After a third child's death in two years prompted the largest furniture recall in American history, Ikea USA president Lars Petersson told us that dressers tipping over aren't an Ikea problem, but an industry problem: "The only truly safe way to have a chest of drawers in your house is to secure to the wall."
Is that actually true? Last year, a team of Northwestern Engineering students at the university's Segal Institute of Design was tasked with modifying the design of a freestanding Ikea Malm dresser so that it couldn't tip over if a child climbed on it. The dressers were designed with the requirements that it not tip over when 50 pounds of downward pressure were applied to any given shelf, have similar storage size to standard dressers, have a low manufacturing cost (less than $200), and be capable of shipping flat—just like Ikea dressers.
These four designs suggest that what Ikea says is an "industry" problem to solve is actually something individual designers thinking outside of the box can solve on their own.
Every fall at Segal, as part of the Design Thinking and Communications course taught by Walter Herbst, students are assigned to tackle a real-world problem. "A lot of these students come to the school effectively having been told for 18 years there's only one design solution to every problem," Herbst says. "We try to break them out of it."
Many of the design thinking problems that Herbst's students work on are suggested by Nancy Cowles, the executive director of the children's product safety organization Kids In Danger. This time, her tragic inspiration was the news of a child dying after an Ikea dresser tipped over. Cowles felt like there had to be some way to make furniture tip-resistant—beyond attaching it to a wall.
Cowles made the suggestion to Herbst, who loved the idea, and told his students to design something that would cost less than $200 to build, but which could support 50 pounds of weight on each drawer. On hand to advise the students were Cowles and Lisa Siefert of Shane's Foundation, an advocacy group founded upon Siefert's two-year old son, Shane, who died in a tip-over accident.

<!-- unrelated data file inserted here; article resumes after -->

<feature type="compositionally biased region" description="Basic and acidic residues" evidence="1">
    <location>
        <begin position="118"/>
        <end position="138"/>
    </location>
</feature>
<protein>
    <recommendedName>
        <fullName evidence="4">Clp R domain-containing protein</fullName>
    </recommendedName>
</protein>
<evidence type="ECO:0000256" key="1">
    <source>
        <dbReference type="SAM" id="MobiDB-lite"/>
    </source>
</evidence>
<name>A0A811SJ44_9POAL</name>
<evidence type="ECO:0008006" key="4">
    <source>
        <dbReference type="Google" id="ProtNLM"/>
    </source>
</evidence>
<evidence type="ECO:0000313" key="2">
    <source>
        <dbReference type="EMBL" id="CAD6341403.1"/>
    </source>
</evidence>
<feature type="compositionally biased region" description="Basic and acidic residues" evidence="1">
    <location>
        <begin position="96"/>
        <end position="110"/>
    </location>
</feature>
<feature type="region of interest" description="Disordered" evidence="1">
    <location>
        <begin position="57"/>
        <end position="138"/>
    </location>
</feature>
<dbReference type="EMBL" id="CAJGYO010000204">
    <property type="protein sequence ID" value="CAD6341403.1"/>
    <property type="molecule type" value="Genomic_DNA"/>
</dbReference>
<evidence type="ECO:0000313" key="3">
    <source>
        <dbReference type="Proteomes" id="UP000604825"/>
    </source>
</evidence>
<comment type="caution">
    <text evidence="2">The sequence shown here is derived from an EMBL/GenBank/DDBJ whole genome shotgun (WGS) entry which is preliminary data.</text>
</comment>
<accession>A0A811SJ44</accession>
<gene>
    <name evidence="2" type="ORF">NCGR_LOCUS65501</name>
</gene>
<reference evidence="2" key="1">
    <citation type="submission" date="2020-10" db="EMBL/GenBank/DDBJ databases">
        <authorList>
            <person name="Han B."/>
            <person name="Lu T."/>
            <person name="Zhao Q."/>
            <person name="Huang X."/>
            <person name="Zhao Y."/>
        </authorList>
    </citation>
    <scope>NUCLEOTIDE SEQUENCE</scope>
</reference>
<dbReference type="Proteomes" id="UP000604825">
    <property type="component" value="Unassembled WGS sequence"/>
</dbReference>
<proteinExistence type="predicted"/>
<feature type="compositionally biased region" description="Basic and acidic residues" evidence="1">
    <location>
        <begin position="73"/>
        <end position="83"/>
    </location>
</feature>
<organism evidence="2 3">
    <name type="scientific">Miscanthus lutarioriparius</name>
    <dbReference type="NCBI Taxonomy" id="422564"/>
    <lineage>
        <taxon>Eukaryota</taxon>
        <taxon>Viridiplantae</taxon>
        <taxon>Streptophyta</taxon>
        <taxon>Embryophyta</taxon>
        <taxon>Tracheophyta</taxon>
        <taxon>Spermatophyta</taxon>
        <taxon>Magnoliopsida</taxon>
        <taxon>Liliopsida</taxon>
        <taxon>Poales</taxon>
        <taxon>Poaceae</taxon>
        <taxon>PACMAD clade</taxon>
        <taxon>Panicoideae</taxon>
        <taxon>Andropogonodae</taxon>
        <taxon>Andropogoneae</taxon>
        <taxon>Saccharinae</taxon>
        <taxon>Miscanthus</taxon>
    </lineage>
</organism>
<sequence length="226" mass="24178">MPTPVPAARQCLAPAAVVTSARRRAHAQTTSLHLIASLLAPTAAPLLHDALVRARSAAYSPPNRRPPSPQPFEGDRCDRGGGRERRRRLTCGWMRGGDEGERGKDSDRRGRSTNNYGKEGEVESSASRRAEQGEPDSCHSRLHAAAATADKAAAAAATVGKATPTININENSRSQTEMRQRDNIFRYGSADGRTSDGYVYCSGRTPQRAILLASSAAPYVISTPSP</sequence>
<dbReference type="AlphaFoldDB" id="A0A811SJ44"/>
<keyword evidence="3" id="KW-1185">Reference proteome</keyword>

Finally, Herbst told his students that aesthetically, each dresser needed to look like something Ikea might sell, and have the same emotional design language. "We're trying to get students ready for the real world," he says. "The idea was if they could design something that met Ikea's standards, they'd learn to understand other clients as well."
The first dresser produced by the students was the SafeSlant. Designed by Devon Buckingham, Arjun Jaykrishna, Maximillian Nelson, and Ximeng Zhao, the SafeSlant takes a shape-based approach to improving stability. It transfers the center of gravity of the Malm line so that it is closer to the wall, while also preventing the drawers from coming out as far as the base Malm design. The slant, meanwhile, makes the drawers harder for a kid to climb. The result is a dresser that should remain stable, even with a kid using the drawers as a ladder—albeit at the expense of slightly less drawer space.